My dear Nana, never to be called superstitious, instead had some of the greatest admonitions of all time. One of my favorites was that after combing or brushing one’s hair, the waste should never be thrown in the trash but rather must be flushed or burned; this was due to the fact, she would say, that birds would pick in the trash, find the thrown-away hair, and use it in their nests, which would bring terribly bad luck to the one from whose head the hair had come. I guess Colin and Patricia from today’s Write Now! prompt found out the hard way…
There were days when she simply could not stand even the sight of him: Patricia stood gazing out the window and deeply into her mind’s eye as she nearly scrubbed the flowers off the plate she’d been absentmindedly wiping for the past ten minutes as she fumed over the conversation with Colin from earlier that morning. After thirty years of marriage she found him irritatingly wholesome. With the children gone, he’d busied himself with household projects, pet adoptions, and astrology. She loved her new dressing room and it was great that the mud room roof no longer leaked. The cats were good company and so was the dog before it ran off. It was the astrology she had a problem with. As he read the horoscopes over his eggs this morning, Colin had seen an advertisement for some sort of pet fortune teller; evidently, for two pounds (sterling, of course) one could discover the mysteries of the Orient and their best pet options. She had rolled her eyes as he read it to her and a few more times since then. As she had cleared the table, he had gone off and rang the number for an appointment! Honestly, she huffed aloud to the empty kitchen and wiped the same plate four more times.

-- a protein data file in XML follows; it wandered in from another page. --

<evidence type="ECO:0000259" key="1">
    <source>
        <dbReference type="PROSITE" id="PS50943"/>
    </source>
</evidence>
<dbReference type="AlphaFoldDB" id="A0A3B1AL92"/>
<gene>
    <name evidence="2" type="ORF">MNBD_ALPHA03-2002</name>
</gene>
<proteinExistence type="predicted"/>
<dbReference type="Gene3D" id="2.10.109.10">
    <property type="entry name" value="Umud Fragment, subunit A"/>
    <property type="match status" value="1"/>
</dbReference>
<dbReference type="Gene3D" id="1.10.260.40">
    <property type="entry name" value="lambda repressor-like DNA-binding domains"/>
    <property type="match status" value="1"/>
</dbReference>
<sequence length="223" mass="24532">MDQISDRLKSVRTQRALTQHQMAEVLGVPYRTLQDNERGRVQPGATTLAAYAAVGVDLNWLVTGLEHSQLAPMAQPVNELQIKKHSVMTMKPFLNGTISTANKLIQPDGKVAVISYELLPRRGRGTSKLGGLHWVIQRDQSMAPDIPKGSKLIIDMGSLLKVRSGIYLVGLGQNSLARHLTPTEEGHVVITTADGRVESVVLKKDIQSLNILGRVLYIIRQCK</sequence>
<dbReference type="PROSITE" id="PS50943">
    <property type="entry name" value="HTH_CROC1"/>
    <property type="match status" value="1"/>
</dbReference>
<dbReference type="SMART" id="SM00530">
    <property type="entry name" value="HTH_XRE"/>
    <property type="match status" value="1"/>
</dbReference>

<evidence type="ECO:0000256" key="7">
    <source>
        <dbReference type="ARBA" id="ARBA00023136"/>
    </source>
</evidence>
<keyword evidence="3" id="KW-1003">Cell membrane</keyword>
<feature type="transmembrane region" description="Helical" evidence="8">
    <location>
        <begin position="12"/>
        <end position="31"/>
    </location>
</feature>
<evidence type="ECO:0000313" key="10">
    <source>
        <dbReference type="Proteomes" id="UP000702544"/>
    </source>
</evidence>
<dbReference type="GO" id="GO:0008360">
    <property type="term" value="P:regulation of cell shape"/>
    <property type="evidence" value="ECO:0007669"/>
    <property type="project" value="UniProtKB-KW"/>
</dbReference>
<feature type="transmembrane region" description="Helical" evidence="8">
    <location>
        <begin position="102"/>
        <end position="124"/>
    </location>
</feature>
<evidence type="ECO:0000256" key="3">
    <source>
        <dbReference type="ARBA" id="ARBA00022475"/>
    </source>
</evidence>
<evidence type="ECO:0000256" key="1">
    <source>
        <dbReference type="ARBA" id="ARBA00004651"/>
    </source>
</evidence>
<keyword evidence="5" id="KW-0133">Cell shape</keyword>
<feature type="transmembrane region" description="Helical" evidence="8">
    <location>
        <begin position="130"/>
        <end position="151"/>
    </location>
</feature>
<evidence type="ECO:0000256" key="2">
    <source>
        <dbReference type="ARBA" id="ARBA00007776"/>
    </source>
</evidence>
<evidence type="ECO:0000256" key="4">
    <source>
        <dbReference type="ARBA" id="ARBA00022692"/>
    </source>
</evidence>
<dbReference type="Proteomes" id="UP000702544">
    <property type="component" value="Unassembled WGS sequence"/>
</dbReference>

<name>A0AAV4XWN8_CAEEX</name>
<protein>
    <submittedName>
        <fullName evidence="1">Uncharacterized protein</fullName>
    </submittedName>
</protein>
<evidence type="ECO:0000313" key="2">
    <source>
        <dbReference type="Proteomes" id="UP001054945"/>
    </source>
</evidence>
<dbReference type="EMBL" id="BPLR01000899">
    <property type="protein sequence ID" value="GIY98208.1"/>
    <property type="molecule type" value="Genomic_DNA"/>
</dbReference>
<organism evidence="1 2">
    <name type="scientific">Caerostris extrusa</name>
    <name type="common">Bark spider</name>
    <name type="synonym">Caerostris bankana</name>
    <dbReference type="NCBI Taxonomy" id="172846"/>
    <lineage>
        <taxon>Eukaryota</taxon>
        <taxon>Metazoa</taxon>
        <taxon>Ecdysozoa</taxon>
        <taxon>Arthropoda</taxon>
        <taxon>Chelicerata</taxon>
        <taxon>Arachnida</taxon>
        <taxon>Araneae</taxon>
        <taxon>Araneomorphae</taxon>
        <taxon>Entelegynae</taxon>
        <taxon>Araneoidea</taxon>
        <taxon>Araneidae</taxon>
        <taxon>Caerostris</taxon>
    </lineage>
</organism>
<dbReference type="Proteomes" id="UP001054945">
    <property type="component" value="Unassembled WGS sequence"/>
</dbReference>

She had almost wiped all the flowers off all the plates by the time Colin returned. She was pleased to see that he was empty-handed, as she had feared he would come back with the entire Kensington Animal Fair inventory. He went off to his study without a word, and she refused to succumb to her brewing curiosity about his visit to the fortune teller. As she drank her evening tea, she heard Colin mumbling in the living room; he hadn’t said so much as two words to her at supper and so his apparent new-found talkativeness angered her all the more.
“Patricia, love!” Colin called sweetly as he came into the bedroom; she eyed him suspiciously and didn’t open her mouth. “Love,” he repeated, “Guess what my best pet turned out to be?” Her stony silence did nothing to stop his chattering. “Birds, love! My best pets are birds. Sure, the cats won’t be too happy if I go and get a great grey parrot or something, but I don’t have to do any of that. I just need to follow the fortune teller’s instructions and the birds should come to us!”
Patricia sighed, but said nothing as Colin went into the loo, humming a tune under his breath; had she watched, she would have seen him gathering scraps of hair from both their brushes before he left the room. He took the two small bundles of hair and left them on the porch as the fortune teller had instructed.
Neither Colin or Patricia slept very well that night; he complained of a piercing headache and she had a bad nosebleed. Eventually, they both fell into an uncomfortable slumber due only to their exhaustion: feeling ever weaker as the hours passed, their suddenly-ill bodies simply gave out.
Patricia awoke the next morning, feeling worse than she ever had in her life; she’d fought walking pneumonia once and this whatever it was felt at least ten times worse. She was at first grateful that the noise she’d heard upon waking was in fact not inside her head but was coming from outside. It was however, disturbing enough that she made her way weakly to the window which overlooked the front yard. She managed to let out a yelp which startled Colin, who made his way to her side, feeling as though a giant lorry was parked on his chest. Still groggy and in pain with eyes adjusting to the scene below, Colin awoke to find an unkindness of ravens filling the lawn, and a single raven perched expectantly on the front porch where the two small bundles of hair had been the night before.